Preparing a lecture recently on the topic of men's health caused Donna Davenport to consider why men continue to be disadvantaged when it comes to health promotion ...
Recently, I decided to ask a number of male friends and family of varying ages when they would go to the doctors; and without fail, every one of them said "When I am not well".
None of them seemed to appreciate the services and preventive work that go on in general practice, or the fact that if they didn't want to bother the doctor with a health need they could see someone else, such as the practice nurse or nurse practitioner.
They all said that they had experienced problems getting an appointment, and in the current economic climate one wonders whether being granted time off work to attend a doctor's appointment has become even more difficult.
It will be interesting to see if the extended opening hours introduced into general practice will have a positive impact on men's attendance. As we go deeper into recession, we hear of people being made redundant on a daily basis, and most of these will be men. We know that this will have an impact upon their heath and wellbeing in the future, so we need to act now.
The workplace has been identified as a key setting in which to improve health and reduce health inequalities, and it would make sense for practices to work in collaboration with employers to improve the health of their workforce. Surely the workforce and both parties would benefit from such an approach in improving the health of men, particularly lower down the social scale.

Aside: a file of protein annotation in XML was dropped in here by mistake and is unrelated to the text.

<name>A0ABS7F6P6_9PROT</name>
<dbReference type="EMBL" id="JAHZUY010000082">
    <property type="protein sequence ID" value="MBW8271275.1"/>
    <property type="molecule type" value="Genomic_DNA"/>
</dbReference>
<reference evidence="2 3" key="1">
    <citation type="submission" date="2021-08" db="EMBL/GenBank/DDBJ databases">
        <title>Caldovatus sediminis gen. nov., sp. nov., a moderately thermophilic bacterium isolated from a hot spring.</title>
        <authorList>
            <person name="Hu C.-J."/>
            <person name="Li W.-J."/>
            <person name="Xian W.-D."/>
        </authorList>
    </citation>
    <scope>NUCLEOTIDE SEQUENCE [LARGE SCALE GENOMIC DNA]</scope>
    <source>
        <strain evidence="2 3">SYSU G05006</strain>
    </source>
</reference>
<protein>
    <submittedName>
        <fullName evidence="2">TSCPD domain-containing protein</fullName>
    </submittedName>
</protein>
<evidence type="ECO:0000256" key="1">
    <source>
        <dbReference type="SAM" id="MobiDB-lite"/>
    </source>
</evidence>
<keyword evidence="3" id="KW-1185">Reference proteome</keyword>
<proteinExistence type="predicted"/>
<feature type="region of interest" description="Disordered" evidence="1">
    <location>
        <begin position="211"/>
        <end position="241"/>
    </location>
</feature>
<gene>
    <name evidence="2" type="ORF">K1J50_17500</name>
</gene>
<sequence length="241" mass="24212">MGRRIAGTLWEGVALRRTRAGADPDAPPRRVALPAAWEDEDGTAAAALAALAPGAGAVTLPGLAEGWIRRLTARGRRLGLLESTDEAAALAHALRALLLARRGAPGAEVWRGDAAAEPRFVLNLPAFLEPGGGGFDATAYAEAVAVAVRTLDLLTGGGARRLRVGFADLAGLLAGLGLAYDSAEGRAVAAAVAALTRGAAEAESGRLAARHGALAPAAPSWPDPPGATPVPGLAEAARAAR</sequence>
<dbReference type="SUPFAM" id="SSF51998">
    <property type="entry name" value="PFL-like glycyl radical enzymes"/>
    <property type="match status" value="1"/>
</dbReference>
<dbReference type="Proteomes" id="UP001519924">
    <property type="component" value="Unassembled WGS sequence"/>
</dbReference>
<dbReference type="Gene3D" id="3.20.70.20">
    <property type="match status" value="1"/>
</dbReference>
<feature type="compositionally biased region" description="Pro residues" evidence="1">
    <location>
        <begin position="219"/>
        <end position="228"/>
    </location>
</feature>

Another approach might be to go where men go – a strategy that has been tried across the country with varying levels of success. However, I have yet to hear of anyone going to the local barber's shop to access men for health promotion and public health initiatives. Isn't it interesting that men have no problem sitting in a barber's with no appointment for a substantial length of time for a haircut, but wouldn't dream of doing this at the doctor's surgery?
It has been said that men's health is a social issue as opposed to a medical one; so clearly we need different approaches to tackle men's health. Men generally take a "stiff upper lip" approach when things go wrong with their health and put things down to getting old. We know that men do not discuss health in the same way women do and much of this is to do with society's perception of gender differences. Hence, primary healthcare professionals need to take this into consideration if improvements are to be made.
Have you taken a different approach to men's health in your practice? What has made a difference and how did you engage with them? Share your experiences so that other practices can develop similar strategies in their areas. Have any of you asked your male patients what they want, at a patient forum or network evening? If we don't communicate with them we won't understand what makes them tick. Perhaps it is time we did!
Resources Gray M. Fundamental Aspects of Men's Health. Wiltshire: Cromwell Press; 2005.
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"To the point. Mehzar Iqbal and Andrew Harrison in Targeting Ethnic Minorities did use the Barber shop for their outreach - See Conrad D, White A. (2007) Men's health, How to Do it. Radclife Publishing Ltd, Oxford." - Clive Insley, Sefton